Abstract and Keywords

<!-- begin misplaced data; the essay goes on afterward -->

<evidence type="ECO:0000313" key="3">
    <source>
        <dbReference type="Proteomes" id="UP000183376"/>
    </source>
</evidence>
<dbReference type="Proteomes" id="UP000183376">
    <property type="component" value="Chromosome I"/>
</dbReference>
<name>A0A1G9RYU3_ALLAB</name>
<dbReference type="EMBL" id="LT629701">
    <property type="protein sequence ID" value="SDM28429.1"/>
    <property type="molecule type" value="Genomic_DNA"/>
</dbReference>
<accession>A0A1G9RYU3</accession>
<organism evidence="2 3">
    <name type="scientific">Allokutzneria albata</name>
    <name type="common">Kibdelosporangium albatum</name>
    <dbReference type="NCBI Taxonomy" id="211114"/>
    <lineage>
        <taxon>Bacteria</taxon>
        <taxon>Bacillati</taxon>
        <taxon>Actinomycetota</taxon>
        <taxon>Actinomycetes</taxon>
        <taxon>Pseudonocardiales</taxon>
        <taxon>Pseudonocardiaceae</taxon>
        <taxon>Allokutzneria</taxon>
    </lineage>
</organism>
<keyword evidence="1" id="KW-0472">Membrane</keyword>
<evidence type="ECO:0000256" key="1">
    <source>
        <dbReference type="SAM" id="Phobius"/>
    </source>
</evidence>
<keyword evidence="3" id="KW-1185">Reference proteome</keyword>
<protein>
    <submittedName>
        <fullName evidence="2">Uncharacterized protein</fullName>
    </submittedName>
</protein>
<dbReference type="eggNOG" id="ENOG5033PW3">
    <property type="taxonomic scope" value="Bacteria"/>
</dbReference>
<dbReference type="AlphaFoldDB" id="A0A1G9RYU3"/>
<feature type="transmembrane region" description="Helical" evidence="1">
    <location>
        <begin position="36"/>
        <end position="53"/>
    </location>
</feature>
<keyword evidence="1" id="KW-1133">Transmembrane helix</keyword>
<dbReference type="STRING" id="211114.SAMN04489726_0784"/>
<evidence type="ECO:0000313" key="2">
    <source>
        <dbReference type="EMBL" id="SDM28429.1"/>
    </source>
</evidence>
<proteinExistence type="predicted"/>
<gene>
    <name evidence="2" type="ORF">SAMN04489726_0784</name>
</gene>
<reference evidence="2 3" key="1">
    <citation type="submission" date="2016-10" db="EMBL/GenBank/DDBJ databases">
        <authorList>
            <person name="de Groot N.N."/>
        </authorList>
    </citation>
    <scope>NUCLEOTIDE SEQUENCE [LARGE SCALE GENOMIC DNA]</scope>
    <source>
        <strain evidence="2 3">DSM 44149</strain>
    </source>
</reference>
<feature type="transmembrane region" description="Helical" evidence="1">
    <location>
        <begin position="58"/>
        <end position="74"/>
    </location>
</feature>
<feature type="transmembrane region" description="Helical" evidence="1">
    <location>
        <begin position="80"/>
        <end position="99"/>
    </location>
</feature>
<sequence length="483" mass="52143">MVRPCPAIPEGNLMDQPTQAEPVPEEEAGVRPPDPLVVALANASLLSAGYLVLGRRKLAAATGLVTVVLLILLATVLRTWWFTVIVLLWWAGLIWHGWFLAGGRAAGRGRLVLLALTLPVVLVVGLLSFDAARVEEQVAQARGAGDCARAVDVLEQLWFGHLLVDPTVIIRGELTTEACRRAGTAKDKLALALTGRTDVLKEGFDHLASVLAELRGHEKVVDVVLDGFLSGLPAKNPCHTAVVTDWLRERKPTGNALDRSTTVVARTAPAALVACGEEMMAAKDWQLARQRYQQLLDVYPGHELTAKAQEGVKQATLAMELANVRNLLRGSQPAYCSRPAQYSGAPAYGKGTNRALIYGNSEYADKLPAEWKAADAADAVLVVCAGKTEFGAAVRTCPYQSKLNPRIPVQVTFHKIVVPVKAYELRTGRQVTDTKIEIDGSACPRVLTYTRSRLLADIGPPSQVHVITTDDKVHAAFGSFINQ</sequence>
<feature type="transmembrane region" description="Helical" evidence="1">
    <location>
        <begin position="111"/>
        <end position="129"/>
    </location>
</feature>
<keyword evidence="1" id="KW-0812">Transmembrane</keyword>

Buddhism, like other religions of salvation, has had two forms of global outreach. First, through its long history in South, Southeast, East, and Central Asia, Buddhism has incorporated village and perhaps even local tribal communities into its fold. This process was aided when kings became Buddhists, following the example of the model king Asoka who, at least in the self-conceptions of Buddhists, initiated a Buddhist state in India. Wherever Buddhism was established, either with royal patronage or without it, Buddhism was visibly present through its monks, monasteries, temples, and symbols of the Buddha's presence, such as the bodhi tree, stupas where relics were enshrined, and pilgrimage centers where Buddhists from different parts of the larger state or nation could congregate and give expression to a larger translocal sense of communal consciousness. This article examines the globalization of Buddhism, Buddhism during the European Enlightenment, theosophy and Mahayana, diasporas and the institution of meditative disciplines, and Buddhist meditation and rationality in a global economy.
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